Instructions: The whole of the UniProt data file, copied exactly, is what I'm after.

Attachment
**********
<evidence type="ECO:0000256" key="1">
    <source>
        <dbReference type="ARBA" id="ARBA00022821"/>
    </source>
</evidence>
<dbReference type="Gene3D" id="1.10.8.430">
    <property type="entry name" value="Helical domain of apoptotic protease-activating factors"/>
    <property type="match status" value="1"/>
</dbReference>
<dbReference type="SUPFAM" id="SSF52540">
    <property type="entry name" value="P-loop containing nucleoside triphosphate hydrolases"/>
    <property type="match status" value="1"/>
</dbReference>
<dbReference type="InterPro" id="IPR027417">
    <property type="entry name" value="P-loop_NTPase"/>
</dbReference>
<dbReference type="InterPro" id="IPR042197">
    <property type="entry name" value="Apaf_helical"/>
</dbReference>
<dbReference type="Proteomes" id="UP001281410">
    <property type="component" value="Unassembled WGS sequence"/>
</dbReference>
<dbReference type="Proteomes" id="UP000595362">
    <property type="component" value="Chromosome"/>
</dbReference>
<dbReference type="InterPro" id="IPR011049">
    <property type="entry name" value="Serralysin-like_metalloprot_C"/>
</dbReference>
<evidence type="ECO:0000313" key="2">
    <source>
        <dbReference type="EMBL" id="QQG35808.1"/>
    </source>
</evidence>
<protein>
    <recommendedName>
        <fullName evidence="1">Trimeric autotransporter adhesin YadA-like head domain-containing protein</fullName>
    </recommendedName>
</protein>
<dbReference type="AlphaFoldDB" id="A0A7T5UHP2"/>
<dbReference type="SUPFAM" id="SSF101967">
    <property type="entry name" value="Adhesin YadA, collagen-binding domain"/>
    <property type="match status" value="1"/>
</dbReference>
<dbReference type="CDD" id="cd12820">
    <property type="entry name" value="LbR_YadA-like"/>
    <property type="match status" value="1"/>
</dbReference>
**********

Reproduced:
<evidence type="ECO:0000256" key="1">
    <source>
        <dbReference type="ARBA" id="ARBA00022821"/>
    </source>
</evidence>
<dbReference type="Gene3D" id="1.10.8.430">
    <property type="entry name" value="Helical domain of apoptotic protease-activating factors"/>
    <property type="match status" value="1"/>
</dbReference>
<dbReference type="SUPFAM" id="SSF52540">
    <property type="entry name" value="P-loop containing nucleoside triphosphate hydrolases"/>
    <property type="match status" value="1"/>
</dbReference>
<dbReference type="InterPro" id="IPR027417">
    <property type="entry name" value="P-loop_NTPase"/>
</dbReference>
<dbReference type="InterPro" id="IPR042197">
    <property type="entry name" value="Apaf_helical"/>
</dbReference>
<dbReference type="Proteomes" id="UP001281410">
    <property type="component" value="Unassembled WGS sequence"/>
</dbReference>
<dbReference type="Proteomes" id="UP000595362">
    <property type="component" value="Chromosome"/>
</dbReference>
<dbReference type="InterPro" id="IPR011049">
    <property type="entry name" value="Serralysin-like_metalloprot_C"/>
</dbReference>
<evidence type="ECO:0000313" key="2">
    <source>
        <dbReference type="EMBL" id="QQG35808.1"/>
    </source>
</evidence>
<protein>
    <recommendedName>
        <fullName evidence="1">Trimeric autotransporter adhesin YadA-like head domain-containing protein</fullName>
    </recommendedName>
</protein>
<dbReference type="AlphaFoldDB" id="A0A7T5UHP2"/>
<dbReference type="SUPFAM" id="SSF101967">
    <property type="entry name" value="Adhesin YadA, collagen-binding domain"/>
    <property type="match status" value="1"/>
</dbReference>
<dbReference type="CDD" id="cd12820">
    <property type="entry name" value="LbR_YadA-like"/>
    <property type="match status" value="1"/>
</dbReference>